A federal judge frustrated Ross Perot’s hopes of sharing the debate stage with President Clinton and Bob Dole, ruling Tuesday that the courts had no jurisdiction in Perot’s dispute with debate sponsors.
But lawyers for Perot and another presidential candidate, John Hagelin of the Natural Law Party, were granted an expedited appeal of the judge’s ruling in order to try and resolve the issue before Sunday night’s first debate.
Oral arguments before the U.S. Court of Appeals were scheduled for Thursday, according to Bob Roth, a spokesman for the Natural Law Party.
“This means they’re taking the case seriously,” Hagelin said. ” … We’re just trying to force the debates to serve their actual purpose: to expose the country to different views during election years.”
In dismissing Perot’s lawsuit, U.S. District Judge Thomas F. Hogan, said his complaint “should be with Congress and the regulatory framework it established.” That means Perot must deal with the Federal Election Commission in seeking to force his way into the debates from which he has been excluded by the private Commission on Presidential Debates.
Perot already has complained to the FEC, alleging that the debate commission has broken federal law and asking that it be blocked from sponsoring the debates if he is not allowed in. But FEC spokeswoman Sharon Snyder said the agency by law must follow a complaint process that cannot realistically be completed by Election Day.
In declining to act, Hogan let stand the debate commission’s decision that Perot should be excluded because he didn’t have a realistic chance of winning the election.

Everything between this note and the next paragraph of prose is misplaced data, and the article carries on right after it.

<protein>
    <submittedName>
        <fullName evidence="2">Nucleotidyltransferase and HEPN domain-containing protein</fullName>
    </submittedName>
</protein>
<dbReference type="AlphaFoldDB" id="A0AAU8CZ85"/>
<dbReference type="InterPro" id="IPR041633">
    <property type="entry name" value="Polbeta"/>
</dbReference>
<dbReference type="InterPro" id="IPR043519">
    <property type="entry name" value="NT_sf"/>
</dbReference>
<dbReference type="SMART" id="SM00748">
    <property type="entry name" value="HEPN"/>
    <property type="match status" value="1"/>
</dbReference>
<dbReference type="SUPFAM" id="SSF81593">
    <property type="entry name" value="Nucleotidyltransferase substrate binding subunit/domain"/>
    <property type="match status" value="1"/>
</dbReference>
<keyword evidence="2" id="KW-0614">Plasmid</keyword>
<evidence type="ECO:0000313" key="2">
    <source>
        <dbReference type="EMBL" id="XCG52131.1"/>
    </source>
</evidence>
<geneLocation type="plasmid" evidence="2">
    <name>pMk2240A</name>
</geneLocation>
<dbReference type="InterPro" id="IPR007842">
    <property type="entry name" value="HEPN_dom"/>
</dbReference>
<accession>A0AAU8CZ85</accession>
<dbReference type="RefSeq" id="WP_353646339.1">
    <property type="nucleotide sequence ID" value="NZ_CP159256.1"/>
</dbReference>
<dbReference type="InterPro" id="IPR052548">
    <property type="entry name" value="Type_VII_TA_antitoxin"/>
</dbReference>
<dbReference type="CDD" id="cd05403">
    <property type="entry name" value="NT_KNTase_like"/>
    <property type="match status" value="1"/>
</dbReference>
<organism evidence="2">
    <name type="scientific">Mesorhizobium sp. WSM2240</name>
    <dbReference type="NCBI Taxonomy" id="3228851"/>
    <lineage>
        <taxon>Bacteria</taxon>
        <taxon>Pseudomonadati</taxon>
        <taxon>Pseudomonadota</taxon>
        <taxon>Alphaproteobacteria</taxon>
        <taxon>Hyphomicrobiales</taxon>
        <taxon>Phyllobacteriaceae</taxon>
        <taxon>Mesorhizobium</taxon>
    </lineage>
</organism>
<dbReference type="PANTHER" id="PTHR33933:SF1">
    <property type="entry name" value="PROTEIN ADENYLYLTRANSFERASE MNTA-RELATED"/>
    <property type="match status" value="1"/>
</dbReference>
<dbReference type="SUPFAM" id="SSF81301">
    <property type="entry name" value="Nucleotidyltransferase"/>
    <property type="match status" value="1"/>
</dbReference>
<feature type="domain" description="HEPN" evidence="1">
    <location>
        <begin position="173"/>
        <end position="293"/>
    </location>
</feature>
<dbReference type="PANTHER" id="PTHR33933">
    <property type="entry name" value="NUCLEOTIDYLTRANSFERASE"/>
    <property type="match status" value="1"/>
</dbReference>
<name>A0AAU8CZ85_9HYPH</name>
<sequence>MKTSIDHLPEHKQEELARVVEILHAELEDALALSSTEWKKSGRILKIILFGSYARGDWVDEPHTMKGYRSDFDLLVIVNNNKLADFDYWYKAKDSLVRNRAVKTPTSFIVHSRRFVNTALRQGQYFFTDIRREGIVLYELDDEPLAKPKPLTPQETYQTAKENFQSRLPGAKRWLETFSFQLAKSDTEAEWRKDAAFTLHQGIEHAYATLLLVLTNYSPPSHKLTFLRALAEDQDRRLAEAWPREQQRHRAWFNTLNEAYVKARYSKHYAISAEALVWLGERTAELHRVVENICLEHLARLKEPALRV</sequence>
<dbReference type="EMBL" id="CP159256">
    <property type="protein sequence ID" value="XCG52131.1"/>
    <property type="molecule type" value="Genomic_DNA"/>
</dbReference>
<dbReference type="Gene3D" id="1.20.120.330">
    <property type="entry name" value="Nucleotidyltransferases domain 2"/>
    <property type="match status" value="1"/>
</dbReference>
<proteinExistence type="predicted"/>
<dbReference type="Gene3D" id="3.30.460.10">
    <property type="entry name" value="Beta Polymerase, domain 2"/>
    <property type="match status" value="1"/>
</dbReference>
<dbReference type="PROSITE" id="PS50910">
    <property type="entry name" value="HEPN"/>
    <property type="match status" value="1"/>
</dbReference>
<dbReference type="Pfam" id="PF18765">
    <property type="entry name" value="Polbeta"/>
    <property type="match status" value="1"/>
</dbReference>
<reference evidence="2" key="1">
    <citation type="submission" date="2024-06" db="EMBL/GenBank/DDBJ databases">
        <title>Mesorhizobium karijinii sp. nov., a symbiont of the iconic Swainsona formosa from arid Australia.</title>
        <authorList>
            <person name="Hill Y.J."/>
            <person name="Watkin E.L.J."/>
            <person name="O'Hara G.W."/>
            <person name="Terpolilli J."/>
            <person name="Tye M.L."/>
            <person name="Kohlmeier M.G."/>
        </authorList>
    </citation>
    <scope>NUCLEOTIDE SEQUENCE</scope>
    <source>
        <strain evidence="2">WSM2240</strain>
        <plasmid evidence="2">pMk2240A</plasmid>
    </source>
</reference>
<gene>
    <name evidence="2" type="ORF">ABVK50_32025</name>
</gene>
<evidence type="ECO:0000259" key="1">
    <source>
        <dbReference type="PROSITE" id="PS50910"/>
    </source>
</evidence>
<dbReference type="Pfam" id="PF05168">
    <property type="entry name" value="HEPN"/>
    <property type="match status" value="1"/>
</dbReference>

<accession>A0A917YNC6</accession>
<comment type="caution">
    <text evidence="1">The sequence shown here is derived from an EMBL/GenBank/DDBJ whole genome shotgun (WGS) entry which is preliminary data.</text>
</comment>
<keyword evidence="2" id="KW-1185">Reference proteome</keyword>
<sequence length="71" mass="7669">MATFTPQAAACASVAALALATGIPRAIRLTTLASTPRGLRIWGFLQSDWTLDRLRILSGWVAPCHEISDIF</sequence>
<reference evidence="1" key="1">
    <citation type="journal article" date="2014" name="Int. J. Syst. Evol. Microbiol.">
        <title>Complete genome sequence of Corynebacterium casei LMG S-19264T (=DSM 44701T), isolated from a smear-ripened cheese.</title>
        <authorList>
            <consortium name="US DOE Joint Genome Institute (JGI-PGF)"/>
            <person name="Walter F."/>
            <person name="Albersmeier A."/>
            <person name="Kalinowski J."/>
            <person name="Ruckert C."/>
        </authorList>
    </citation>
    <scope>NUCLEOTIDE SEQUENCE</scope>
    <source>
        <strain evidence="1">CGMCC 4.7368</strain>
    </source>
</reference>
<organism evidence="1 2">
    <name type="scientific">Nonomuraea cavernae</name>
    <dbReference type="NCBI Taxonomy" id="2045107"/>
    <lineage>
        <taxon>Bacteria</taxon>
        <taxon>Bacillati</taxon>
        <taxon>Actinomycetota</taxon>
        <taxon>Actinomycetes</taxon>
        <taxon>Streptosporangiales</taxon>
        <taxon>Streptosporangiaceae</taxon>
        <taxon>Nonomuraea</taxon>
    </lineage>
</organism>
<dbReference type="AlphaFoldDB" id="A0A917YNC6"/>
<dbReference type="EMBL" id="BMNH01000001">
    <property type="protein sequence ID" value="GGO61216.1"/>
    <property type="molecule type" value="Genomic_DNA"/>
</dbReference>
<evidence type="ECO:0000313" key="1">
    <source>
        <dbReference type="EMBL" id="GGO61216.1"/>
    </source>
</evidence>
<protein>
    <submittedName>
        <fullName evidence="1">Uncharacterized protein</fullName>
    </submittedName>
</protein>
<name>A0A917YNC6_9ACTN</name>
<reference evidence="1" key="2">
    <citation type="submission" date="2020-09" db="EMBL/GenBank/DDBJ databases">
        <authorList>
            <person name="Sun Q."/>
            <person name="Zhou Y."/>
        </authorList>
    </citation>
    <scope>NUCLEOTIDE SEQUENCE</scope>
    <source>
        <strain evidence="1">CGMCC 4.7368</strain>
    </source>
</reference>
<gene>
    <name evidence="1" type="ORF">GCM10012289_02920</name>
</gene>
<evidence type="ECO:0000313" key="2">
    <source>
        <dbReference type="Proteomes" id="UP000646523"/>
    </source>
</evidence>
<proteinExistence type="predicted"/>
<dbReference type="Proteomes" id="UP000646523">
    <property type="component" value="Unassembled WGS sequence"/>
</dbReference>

Exclusion from the televised debates “makes it more difficult for us,” Perot’s running mate, Pat Choate, said after Tuesday’s decision.
“At the same time it gives us a terrific issue and a great example of how closed the political system has become and how outsiders are truly excluded,” he added.
He held out hope that the appeals court might be more sympathetic. “We always feared that at the lower level we’d lose the case. Most decisions are made on the appellate level,” he said.
When the commission voted to exclude Perot from the debates last month, the Texan complained, “If I can’t get on television, I can’t get the message out.”
His lawyers also have filed a complaint with the Federal Communications Commission, saying he’s been denied prime time slots for his commercials.
Perot was a participant in the 1992 debates with Clinton and George Bush, enlivening the encounters. He won 19 percent of the popular vote but no electoral votes.